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Feature: Clay can curb red tide

Legazpi City (10 February) -- The adaptable clay can restrict the mess that the dreaded "Red Tide" inflicts when it's in deadly cycle. These tiny monsters are blooms of certain marine organisms in coastal waters like the dinoflagellate Pyrodinium bahamense var. compressum, which can "intoxify" mussels that filter them from the water.

Dr. Rhodora Azanza and a group of researchers at the University of the Philippines' Marine Science Institute have tested a technique developed by South Korean counterparts using a ball of clay to control pyrodinium bahamense var. compressum in the laboratory. They found that at 0.5 gram of clay per liter of water, the population of the organism suspended in the water went down from 95 per cent to 51 per cent.

In South Korea, researchers at the National Fisheries Research and Development Institute previously found that application of 8 grams of clay per liter of water in red tide-stricken waters effectively reduces by 80 per cent the populations of the dinoflagellate Cochlodinium Yolykrikoides. This type of red tide can cause fish kills at high densities, PCAMRD reported.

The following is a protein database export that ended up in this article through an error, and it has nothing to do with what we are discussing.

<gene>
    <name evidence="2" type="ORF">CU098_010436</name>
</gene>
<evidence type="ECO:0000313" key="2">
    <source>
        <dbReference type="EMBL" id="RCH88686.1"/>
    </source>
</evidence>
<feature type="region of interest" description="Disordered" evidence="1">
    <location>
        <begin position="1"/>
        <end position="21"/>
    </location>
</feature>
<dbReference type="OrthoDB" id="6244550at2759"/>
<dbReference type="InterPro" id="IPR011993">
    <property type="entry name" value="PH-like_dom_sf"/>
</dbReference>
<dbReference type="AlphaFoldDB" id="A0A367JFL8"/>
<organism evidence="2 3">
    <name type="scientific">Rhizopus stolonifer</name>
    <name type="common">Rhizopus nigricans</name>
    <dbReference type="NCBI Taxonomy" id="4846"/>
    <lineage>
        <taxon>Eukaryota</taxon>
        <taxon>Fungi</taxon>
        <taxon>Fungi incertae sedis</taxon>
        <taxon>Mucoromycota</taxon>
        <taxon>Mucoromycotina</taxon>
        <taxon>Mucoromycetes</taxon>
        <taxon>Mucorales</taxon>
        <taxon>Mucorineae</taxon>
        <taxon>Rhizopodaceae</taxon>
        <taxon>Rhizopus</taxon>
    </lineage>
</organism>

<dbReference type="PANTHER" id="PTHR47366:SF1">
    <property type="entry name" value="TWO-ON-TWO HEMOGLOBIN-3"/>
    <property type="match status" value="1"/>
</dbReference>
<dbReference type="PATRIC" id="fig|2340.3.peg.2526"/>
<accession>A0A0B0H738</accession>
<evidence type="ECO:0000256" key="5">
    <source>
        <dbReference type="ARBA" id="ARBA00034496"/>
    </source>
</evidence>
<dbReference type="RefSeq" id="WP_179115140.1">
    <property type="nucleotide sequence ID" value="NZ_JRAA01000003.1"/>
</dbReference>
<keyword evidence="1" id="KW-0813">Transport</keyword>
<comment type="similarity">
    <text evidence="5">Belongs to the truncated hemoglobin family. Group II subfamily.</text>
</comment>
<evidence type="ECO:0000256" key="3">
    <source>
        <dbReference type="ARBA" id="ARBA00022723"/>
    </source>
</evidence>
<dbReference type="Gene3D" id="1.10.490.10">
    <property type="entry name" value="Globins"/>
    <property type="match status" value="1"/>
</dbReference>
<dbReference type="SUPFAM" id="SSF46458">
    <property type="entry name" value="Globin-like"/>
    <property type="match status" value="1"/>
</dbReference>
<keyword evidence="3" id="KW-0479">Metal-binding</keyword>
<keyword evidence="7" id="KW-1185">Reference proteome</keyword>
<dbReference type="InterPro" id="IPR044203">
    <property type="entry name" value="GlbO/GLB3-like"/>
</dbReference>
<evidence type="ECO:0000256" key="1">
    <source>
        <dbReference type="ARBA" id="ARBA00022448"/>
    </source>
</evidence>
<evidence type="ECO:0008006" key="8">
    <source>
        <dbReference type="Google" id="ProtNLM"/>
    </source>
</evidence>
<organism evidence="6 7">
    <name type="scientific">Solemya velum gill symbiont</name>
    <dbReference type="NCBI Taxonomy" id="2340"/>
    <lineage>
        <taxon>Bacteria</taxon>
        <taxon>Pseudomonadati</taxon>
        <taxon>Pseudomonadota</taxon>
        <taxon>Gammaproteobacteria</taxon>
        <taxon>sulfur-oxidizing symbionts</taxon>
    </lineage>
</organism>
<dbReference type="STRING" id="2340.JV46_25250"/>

The clay particles flocculate or band the suspended organisms together in the water and settle them at the sea bottom where it becomes inactive. No significant negative effects on water quality and marine life have been reported.

Since 1983, Red Tide episodes have occurred in the country in Maqueda Bay, Samar. The Bureau of fisheries and Aquatic Resource, an attached agency of the Department of Agriculture (DA), monitors the deadly blooms in 27 sites.

When consumed, red tide can led to death. So far, no mitigating measures have been put into operation in the past, the Philippine Council for Aquatic and Marine Research and Development of the Department of Science and Technology has noted. (S&T Media Service) [top]

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